Weather Catastrophes Underscore Need for Business Plan
November 25, 2012
By Steve Tarter
In 2011, floods, blizzards, hurricanes, tornados, hailstorms and other weather-related events caused a record $380 billion in global economic loss.
Severe hail and thunderstorms caused billions of dollars in damage last spring while the past summer was the hottest on record with drought adversely affecting farms, crops and livestock.
Small businesses are at an increasing risk for significant and often unexpected losses, said small business insurance expert Ray Sprague.
"Business owners need to be prepared with the right insurance coverage in the event of a catastrophe," said Sprague, a senior vice president with the Hartford`s small commercial insurance division.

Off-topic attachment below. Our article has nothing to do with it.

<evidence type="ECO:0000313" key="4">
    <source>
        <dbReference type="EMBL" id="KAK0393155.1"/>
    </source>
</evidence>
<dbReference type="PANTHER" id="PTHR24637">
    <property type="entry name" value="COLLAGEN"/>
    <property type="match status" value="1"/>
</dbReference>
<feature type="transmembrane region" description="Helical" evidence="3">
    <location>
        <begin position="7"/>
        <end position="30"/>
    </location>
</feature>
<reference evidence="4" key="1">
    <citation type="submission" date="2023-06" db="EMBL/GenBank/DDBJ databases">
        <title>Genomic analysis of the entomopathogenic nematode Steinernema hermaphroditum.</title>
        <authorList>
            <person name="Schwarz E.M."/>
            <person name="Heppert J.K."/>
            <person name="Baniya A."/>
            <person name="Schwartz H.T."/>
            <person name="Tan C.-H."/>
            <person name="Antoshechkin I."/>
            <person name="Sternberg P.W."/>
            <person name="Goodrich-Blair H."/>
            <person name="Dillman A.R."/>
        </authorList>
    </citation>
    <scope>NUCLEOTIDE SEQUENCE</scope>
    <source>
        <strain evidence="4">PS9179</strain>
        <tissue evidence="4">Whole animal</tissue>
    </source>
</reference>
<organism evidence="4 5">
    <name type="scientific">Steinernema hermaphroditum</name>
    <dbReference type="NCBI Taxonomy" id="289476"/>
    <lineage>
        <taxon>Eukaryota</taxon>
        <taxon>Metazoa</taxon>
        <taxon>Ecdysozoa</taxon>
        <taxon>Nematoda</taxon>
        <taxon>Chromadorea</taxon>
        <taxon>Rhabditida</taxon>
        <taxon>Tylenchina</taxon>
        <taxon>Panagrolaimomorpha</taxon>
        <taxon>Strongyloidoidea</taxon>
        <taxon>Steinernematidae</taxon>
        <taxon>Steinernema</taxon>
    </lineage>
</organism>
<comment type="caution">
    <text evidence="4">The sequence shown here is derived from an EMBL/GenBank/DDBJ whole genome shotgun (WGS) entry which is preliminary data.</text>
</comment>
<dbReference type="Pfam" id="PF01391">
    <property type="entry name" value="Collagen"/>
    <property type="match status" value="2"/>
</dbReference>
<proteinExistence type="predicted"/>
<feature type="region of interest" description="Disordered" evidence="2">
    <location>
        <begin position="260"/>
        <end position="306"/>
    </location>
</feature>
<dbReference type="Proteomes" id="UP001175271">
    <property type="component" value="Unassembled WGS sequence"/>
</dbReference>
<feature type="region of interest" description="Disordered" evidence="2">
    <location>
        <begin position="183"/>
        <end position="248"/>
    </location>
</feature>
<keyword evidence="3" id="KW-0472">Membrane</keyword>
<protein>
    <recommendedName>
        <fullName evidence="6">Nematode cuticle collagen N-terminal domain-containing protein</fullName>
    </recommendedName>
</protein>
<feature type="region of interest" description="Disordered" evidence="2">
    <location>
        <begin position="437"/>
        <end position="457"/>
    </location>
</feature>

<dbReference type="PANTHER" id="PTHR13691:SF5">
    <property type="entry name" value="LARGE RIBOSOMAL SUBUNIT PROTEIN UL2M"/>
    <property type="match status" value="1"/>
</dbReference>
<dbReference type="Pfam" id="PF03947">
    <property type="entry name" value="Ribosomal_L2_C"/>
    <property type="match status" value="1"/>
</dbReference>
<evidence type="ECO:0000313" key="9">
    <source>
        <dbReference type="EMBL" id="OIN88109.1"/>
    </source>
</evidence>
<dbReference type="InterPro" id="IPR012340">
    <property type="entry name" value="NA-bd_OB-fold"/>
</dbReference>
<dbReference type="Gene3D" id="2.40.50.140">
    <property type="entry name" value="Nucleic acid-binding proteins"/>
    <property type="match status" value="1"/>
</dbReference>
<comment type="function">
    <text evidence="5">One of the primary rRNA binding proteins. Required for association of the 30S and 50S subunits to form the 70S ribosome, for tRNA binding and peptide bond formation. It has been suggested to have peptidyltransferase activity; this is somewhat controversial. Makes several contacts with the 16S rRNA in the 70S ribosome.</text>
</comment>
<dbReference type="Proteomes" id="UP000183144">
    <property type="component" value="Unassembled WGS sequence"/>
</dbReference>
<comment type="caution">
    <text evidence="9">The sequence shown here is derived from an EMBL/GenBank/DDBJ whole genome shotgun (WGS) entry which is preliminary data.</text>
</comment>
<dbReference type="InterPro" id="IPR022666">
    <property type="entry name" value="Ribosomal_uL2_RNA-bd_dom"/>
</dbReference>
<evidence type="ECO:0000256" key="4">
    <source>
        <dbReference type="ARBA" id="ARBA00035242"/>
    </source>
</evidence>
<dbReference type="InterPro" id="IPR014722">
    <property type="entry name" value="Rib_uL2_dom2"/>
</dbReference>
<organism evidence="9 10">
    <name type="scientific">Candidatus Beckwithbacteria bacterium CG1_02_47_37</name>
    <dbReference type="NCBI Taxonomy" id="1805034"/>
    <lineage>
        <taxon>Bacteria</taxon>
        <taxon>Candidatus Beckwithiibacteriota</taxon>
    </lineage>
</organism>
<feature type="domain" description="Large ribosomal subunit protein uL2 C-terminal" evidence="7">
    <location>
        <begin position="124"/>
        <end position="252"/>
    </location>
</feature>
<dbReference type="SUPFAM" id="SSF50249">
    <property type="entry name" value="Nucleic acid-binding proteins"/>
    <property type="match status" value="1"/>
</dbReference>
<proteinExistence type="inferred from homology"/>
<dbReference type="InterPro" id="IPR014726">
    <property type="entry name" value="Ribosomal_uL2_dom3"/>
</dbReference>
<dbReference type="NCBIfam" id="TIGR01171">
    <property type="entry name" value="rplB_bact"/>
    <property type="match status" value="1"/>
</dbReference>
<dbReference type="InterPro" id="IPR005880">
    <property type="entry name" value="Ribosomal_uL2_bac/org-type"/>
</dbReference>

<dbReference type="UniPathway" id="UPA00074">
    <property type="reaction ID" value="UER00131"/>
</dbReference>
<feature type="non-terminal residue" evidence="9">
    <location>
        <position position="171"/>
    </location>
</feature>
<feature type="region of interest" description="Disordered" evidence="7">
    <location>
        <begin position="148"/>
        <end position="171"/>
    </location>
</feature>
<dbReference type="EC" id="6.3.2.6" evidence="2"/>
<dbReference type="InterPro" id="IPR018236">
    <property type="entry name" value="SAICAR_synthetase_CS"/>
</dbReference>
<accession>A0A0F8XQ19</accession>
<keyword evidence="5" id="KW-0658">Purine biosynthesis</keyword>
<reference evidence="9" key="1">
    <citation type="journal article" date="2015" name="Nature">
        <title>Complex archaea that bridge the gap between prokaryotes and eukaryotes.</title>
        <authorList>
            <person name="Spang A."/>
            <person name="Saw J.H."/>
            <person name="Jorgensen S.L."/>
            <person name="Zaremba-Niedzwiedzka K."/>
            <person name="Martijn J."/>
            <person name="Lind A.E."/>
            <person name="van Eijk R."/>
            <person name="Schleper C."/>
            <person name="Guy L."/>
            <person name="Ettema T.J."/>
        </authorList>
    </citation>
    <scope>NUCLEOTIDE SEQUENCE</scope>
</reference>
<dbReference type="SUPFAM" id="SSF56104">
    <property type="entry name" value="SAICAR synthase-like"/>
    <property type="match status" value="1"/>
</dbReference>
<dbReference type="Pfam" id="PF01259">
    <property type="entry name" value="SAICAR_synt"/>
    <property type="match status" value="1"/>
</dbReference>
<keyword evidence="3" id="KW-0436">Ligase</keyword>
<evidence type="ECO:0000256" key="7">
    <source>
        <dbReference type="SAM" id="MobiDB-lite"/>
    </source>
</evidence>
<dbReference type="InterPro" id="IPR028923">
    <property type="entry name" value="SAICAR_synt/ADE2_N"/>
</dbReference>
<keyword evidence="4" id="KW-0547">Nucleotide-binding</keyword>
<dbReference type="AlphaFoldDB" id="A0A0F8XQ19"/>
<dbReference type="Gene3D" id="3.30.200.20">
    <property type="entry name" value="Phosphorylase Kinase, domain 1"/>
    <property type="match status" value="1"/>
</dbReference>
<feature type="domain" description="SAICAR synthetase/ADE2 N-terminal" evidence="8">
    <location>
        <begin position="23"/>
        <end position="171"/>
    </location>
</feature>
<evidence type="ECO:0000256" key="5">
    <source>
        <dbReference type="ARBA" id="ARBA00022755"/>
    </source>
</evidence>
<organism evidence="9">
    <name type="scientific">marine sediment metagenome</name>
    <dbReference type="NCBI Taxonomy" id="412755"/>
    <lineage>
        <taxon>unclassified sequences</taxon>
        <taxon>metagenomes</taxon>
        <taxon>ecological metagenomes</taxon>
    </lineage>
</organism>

Hurricane Sandy, a storm that cut a huge swath across the country, left many businesses -- literally -- under water, he said. But small businesses can prepare -- even for a disaster of the magnitude of Sandy, said Sprague.
"The first thing is to work with an insurance professional who understands your business to develop a package of protection. Next, keep records with you and, finally, develop a business resiliency plan," he said.
"Business resiliency means what do you do when the power goes out, for example," said Sprague, noting that he`s had a generator at his Connecticut home for the past two years. "This was the year I needed it," he said, referring to power outages that followed in Sandy`s wake across the East Coast.
But while the eastern part of the United States took the brunt of Sandy`s wrath, catastrophic weather events can strike any area, said Sprague. "It might be a tornado or a wildfire but the key to getting a business back on its feet is preparedness," he said.
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